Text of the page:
GM - I think you are on the right track with your fuel return VL2 theory.

I ran into a similar vapor lock condition with a hi-performance engine. The original fuel delivery system was set up to deliver 6-13 psi thru a boost referenced fuel regulator near the carb. Under load with all the engine heat the engine would periodically starve for fuel and quit. After much head scratching, some research, and tinkering I discovered that "deadheading" the fuel delivery at the carb created a situation where the heat buildup in the fuel delivery process caused the fuel to vaporize somewhere between the fuel pump, the fuel regulator and the carb. I added a fuel return line from the fuel pressure regulator to the tank and haven't had any vapor lock issues since then. I think that providing a fuel return system that allows the fuel to bypass a "deadhead" condition where a heat sink such as a fuel pressure regulator or an engine mounted fuel pump could cause vaporization will deal with the VL2 gremlin.
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Old 04-13-2014, 08:07 PM   #20
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Default Re: Vapor lock 1 and 2

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YES WAY. Figure it out. G.M.
No, you figure it out. Explain how a pressure check valve will maintain the correct fuel level in the float bowl, please? Do away with the needle valve and float? The float operates the needle, both are required.
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Old 04-13-2014, 08:45 PM   #21
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No, you figure it out. Explain how a pressure check valve will maintain the correct fuel level in the float bowl, please? Do away with the needle valve and float? The float operates the needle, both are required.
Go back and read my posts, your confused. G.M.
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Old 04-13-2014, 10:04 PM   #22
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Default Re: Vapor lock 1 and 2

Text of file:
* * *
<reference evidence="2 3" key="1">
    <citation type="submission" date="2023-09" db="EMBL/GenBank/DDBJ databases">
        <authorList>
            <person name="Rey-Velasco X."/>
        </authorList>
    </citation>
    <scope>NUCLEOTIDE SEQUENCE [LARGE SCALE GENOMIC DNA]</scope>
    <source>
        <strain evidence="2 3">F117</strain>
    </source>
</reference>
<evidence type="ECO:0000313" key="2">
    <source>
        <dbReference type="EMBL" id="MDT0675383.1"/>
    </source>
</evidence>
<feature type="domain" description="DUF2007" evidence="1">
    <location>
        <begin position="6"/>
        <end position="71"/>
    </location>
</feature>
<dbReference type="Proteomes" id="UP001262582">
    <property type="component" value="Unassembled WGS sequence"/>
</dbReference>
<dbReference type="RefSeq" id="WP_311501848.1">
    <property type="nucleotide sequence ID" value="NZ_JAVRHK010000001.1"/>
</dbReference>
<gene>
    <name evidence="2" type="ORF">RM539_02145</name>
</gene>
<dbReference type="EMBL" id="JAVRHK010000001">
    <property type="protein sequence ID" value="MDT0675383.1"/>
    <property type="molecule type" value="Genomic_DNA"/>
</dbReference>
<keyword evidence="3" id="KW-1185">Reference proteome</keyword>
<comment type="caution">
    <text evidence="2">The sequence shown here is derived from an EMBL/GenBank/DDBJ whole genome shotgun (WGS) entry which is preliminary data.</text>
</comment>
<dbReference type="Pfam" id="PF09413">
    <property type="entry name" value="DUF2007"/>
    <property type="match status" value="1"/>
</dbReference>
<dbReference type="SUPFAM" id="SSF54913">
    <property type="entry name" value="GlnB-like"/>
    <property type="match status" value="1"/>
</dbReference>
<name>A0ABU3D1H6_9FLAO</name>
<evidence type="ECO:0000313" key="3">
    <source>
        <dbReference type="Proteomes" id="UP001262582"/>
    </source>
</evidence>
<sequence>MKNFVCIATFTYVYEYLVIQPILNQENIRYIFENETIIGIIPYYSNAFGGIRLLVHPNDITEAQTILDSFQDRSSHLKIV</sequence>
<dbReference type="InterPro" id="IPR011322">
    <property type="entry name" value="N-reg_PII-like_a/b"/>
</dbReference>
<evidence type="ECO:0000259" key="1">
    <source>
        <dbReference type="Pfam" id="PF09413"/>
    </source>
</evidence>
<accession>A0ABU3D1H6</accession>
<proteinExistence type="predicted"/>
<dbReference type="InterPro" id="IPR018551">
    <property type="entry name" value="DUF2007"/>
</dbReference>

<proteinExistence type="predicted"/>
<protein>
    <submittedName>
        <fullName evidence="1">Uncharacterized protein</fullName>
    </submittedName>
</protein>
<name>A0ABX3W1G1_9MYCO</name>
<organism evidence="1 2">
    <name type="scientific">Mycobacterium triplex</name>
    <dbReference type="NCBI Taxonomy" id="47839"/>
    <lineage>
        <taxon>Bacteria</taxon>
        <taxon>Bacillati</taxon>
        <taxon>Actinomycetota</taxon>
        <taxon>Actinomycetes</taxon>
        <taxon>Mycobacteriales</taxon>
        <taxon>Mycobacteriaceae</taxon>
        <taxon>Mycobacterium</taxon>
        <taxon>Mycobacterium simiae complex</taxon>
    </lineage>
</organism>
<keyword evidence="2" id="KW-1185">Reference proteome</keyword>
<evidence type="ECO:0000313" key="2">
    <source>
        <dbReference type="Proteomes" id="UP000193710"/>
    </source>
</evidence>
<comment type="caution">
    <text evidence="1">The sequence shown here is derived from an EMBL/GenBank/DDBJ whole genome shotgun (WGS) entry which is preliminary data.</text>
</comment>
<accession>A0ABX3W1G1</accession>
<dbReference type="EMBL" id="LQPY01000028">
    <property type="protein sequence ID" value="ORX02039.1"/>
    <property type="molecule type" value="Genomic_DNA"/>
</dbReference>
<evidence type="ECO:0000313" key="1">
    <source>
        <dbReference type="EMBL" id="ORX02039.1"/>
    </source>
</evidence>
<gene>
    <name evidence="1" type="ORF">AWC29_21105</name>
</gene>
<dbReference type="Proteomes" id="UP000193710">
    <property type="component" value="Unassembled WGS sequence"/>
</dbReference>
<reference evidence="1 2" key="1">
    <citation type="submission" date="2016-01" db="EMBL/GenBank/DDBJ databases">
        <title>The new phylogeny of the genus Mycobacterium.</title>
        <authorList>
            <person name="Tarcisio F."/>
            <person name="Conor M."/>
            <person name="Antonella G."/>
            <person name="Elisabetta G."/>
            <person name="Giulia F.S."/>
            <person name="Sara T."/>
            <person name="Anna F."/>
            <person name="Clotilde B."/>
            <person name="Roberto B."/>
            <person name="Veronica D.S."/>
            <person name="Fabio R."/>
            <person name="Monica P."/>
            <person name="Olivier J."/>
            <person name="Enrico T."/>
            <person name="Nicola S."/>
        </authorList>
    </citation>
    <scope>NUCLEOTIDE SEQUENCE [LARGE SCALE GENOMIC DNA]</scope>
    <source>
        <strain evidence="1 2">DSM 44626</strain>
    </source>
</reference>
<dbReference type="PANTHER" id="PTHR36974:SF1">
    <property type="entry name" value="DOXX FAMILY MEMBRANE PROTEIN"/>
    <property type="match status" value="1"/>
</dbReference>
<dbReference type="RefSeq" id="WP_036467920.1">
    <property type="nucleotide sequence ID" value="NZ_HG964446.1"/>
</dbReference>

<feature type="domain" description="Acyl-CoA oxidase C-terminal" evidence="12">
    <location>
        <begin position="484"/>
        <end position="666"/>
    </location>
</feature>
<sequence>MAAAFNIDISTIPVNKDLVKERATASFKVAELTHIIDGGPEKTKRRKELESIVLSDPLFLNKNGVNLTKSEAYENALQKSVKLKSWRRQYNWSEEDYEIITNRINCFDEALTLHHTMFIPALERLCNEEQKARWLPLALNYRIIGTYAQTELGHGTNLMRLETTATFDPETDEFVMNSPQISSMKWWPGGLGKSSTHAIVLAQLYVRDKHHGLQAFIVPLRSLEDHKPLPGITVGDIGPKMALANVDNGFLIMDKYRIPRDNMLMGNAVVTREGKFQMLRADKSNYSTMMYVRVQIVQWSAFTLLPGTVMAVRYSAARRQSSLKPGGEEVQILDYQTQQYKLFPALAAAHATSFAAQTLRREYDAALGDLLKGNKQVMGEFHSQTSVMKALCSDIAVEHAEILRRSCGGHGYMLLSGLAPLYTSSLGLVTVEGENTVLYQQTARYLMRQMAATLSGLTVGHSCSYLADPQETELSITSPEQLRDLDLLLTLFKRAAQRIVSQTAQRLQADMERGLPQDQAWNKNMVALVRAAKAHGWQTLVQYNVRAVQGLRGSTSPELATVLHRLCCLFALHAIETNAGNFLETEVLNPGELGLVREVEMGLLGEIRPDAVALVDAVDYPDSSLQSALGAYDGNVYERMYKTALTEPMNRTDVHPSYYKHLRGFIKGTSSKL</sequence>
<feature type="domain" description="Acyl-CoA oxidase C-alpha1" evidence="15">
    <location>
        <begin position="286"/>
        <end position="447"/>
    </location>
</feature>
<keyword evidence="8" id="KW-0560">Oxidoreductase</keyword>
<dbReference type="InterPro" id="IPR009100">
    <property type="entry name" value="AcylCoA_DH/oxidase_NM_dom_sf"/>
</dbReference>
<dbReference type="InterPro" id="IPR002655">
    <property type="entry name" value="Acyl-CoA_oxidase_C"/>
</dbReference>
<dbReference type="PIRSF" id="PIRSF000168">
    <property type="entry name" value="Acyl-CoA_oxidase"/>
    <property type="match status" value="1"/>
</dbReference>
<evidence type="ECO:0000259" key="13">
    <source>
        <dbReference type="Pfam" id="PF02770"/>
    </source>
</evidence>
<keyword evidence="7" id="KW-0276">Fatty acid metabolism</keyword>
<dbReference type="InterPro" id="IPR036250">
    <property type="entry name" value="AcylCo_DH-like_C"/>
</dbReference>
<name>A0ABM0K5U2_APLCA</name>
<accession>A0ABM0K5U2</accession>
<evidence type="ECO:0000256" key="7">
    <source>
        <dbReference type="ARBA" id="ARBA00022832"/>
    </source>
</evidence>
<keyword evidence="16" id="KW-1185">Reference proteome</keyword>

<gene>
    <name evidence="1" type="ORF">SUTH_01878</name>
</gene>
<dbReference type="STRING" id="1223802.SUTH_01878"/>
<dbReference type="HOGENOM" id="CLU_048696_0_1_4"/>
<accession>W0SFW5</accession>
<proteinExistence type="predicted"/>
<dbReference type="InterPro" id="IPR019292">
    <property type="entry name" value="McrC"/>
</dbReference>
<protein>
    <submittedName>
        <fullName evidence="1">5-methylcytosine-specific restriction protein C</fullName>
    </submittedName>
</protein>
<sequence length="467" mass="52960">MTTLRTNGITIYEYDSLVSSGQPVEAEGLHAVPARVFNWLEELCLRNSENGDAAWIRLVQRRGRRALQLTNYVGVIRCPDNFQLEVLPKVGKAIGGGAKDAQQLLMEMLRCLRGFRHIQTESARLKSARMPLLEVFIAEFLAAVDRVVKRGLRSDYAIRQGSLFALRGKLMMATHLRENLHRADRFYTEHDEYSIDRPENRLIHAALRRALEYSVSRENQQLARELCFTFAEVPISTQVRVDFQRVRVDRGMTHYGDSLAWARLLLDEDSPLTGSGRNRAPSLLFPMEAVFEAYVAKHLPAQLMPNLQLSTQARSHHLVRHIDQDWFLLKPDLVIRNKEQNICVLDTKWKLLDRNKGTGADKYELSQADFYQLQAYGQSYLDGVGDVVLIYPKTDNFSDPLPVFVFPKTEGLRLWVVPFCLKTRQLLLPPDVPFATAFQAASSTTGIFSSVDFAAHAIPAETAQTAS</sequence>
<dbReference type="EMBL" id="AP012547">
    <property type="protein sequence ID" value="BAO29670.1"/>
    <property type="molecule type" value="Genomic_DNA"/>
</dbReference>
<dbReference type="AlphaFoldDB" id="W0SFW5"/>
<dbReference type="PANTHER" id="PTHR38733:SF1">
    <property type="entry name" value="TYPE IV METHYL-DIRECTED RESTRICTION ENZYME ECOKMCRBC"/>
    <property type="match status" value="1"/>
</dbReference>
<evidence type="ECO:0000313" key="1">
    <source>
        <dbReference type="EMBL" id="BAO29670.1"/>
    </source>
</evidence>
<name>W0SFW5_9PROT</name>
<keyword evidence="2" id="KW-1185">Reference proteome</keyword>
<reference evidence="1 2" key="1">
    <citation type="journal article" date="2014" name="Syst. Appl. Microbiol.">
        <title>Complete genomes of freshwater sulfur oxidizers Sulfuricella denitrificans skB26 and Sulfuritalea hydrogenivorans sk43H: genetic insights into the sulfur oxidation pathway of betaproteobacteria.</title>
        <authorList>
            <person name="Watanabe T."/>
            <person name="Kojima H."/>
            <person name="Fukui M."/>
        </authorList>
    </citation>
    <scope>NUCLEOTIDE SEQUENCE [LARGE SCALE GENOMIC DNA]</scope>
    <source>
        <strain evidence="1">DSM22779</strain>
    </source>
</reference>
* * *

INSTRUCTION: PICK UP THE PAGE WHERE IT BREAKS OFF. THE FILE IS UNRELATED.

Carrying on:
In 1957 GMC buses used this same idea in a rear engine bus, had a 248 six with hydramatic would idle on hot days no problem. They had a tee fitting at the carb with return line to tank, used mechanical pump on side of engine. same idea, the tee had a calibrated hole for bypass. This engine was in sideways so no forced air. The plan should work! Laurie
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Old 04-13-2014, 10:28 PM   #23
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Default Re: Vapor lock 1 and 2

George, I have seen in HQ holden 6 fuel pumps,(these are much the same as the flatheads) there was a real small hole in the top that went between the suction and delivery sides,this was I assume to vent the fuel pressure when the motor was stopped and heat soak got into the pump,these engine also used a stormier carb. Just a thought
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Old 04-13-2014, 10:35 PM   #24
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Default Re: Vapor lock 1 and 2

George, here we go again. You write something then you forget what you wrote and deny it forever, but then of course everyone is confused but you. Go back and read your own post right here on this thread.

Oh by the way, George, you be sure to take full credit for inventing that fuel return line now, here?
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Old 04-13-2014, 10:57 PM   #25
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Old 04-14-2014, 12:16 AM   #26
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Default Re: Vapor lock 1 and 2

I like the idea of this. It seems like this is the way things are going(or have been but I am out of touch with modern fuel systems) with a return line . I know they are doing this with Holley carbs on high perf engines and of course mechanical fuel injection .
I have a question going back to what I know about how a mechanical fuel injection fuel system works with a mechanical pump that gains pressure with RPM's and has a return line back to the tank to bleed off excess pressure .
So with that said ,How much pressure can the needle & seat handle safely on a Stromberg 97 ??
Lets say it will handle 3 lbs safely , could you get a stock pump to put out 4lbs cold and maybe 3 1/2 lbs hot , then run a return line off the fuel line between the pump and carb/carbs that has a 2 1/2 lb check valve/poppet with a pill (restricting jet ) in it set at .oXX" (would have to do the math) so essentially giving the carb/carbs 2 1/2 lbs at all times with fuel also returning back to the tank to keep the fuel pump cool ???
I am sure there are flaws with this thought but I am liking what you are doing .
I really like the tuning/tinkering/learning/researching part of playing with old Fords in today's modern surroundings. Never a dull moment .
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Old 04-14-2014, 12:48 AM   #27